Stewart R: For the purposes of this review and my own sanity (okay, it’s not quite that bad) I’ve had to read this finale of The Wake three times through, cover to cover. I don’t tend to read comics in this repeated fashion - a solid first read is usually enough, followed by a flick through when reviewing - but with this one I really was not sure if a) I fully understood what had just transpired and b) whether I actually enjoyed the read regardless. I sit here now convinced that Snyder can be happy with what he’s brought to paper over ten issues, his vision complete and the story he wanted to tell now told, it’s just I’m not convinced that ten issues was quite enough to cover this tale that time-hopped with a change to the focus of the premise midway through. The frantic pace that the first half of this conclusion pounds along at felt more like the cracked whip of the page count talking rather than the needs of the plot - something the second half of the series also suffered from occasionally - while the exposition-filled grand reveal, and it’s a science fiction doozie, is well measured, depicted in Murphy’s usual high quality manner and shows that Snyder was aiming at a far higher concept than perhaps was clear to see during the debut many months ago. There’s no denying that the aquatic horror vibe of the first five chapters were the strongest part of this series and part of me wishes that we’d been given more of Dr Archer’s story. I personally believe that we could have ended up with something more fulfilling if the grand scheme hadn’t been so ‘grand’ when the brilliantly promising and futuristic waterworld setting became nothing more than a passenger upon a speeding bullet of pure idea travelling dizzyingly and relentlessly to this slightly off-kilter, highbrow target of a conclusion. Not Snyder’s best, but by no means a big disappointment. 6/10

Writer: Matt Kindt
Artist: Matt Kindt
Dark Horse $3.99

James R: Yet again, this book continues to amaze me. From the incredible wrap-around cover, to the terrific final page reveal, Mind MGMT is a joy to behold. I was mildly amused by the banner that Dark Horse attached to the issue; 'Starting Point For New Readers!' Well, you could say that, but if this was your first issue, you'd have two years of careful planning from Matt Kindt totally spoilt! This month, Kindt joins the dots for his audience, as we’re given the back story of the book's main protagonist, Henry Lyme. Moments that have been referenced in the previous 23 issues are meticulously weaved together in a plot that's equal parts dramatic and heartbreaking.  Beyond the terrific reality-warping skills of the MGMT agents, the book's great strength is its humanity - in Meru and Lyme, Kindt’s created two characters who are fully realised, and watching the dynamic between them change as the truth about their relationship has been revealed is an ongoing thrill. As always, the writer encodes his pages with secrets and hints - just like the agents can encode the world in the book - and it all adds up to the complete comics package for me.  A thrilling read, and a peerless series, in a week of very strong books it takes something special to be my book of the week, and Mind MGMT is, as always, that good. 9/10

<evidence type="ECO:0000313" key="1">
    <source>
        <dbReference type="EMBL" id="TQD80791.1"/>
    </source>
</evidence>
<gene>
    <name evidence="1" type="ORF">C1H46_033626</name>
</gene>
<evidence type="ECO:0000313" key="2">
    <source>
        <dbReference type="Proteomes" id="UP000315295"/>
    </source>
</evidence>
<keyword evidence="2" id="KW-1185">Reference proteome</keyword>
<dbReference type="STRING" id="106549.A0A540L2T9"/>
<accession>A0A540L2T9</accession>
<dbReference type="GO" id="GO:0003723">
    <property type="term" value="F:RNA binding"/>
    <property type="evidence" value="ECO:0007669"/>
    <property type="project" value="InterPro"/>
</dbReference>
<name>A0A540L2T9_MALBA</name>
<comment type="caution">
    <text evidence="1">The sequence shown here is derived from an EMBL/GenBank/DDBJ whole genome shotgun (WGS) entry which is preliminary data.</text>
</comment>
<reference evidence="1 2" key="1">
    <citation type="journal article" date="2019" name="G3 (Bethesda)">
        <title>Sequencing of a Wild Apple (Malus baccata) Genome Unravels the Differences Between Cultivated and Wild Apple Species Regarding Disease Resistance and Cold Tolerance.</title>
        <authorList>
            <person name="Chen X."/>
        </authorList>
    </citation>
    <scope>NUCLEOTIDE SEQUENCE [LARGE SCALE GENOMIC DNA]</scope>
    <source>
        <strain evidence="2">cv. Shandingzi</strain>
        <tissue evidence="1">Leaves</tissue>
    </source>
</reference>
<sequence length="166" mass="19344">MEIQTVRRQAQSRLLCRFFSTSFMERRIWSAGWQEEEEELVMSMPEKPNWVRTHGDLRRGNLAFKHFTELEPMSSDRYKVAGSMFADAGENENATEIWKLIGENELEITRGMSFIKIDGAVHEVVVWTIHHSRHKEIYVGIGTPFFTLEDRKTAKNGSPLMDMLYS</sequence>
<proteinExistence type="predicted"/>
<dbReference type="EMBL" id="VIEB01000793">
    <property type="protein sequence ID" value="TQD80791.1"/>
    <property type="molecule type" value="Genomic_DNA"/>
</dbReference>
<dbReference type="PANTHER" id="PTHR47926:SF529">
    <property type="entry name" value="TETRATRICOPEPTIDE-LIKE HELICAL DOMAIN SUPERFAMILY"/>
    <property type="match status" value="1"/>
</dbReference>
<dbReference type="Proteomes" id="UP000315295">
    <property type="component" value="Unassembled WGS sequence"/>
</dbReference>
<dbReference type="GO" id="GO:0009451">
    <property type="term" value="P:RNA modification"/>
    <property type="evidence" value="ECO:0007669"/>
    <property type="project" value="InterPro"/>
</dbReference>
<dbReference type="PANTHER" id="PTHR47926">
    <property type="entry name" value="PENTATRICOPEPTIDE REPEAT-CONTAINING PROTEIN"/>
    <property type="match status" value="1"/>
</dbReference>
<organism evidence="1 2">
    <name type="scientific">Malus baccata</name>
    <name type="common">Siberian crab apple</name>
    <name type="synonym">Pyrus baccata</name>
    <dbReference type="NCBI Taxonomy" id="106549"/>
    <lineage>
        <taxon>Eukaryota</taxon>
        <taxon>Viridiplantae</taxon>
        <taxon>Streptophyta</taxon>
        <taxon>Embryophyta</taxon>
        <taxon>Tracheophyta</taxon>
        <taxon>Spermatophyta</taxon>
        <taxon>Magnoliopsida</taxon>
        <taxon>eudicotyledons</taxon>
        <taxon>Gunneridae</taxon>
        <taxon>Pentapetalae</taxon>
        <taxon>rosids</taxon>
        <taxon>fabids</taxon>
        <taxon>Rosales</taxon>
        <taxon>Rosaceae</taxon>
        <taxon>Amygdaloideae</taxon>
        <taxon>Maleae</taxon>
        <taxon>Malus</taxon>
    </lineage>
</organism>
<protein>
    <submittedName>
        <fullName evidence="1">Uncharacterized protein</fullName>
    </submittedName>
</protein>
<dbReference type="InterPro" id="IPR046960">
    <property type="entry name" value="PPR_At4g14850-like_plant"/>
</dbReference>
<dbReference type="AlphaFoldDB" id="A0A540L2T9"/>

Writer: Jonathan Hickman
Art: Valerio Schiti, Salvador Larroca, Frank Martin & Paul Mounts
Marvel  $3.99

Matt C: This issue really hit the spot. I guess because we’ve building up to this moment for such a long time now - the moment that the Illuminati finally put their money where their mouth is - that now it’s arrived, and is handled in such an adroit, thrilling manner by Hickman, it’s nigh on impossible to resist getting swept up in it all. This is all about powerful men learning whether they have the stomach to make decisions that will leave their hands bloodied for eternity, the writer presenting the moral quagmire the likes of Reed Richards, T’Challa and Namor find themselves navigating through with a bristling intelligence. I would have liked to have had Steve Epting see things through to this stage but the art team here do a decent job of conveying the heightened emotions of the situation.  An unquestionable high point in Hickman’s run. 10/10

Writer: Robert Kirkman
Art: Paul Azaceta & Elizabeth Breitweiser
Image $2.99

Matt C: As with the debut issue, the things that strike me the most about Outcast are Kirkman’s  fleshed-out, believable characters, Azaceta’s frim linework (and the little incidental panels he throws in to great effect) and Breitweiser’s wonderfully moody colours.  It feels like you could strip out all the supernatural elements and this book would remain compelling and essential. That’s a mark of very good storytelling and that fact that there are the supernatural elements, adds an extra few layers of creepiness, make Outcast a very enthralling proposition indeed. 8/10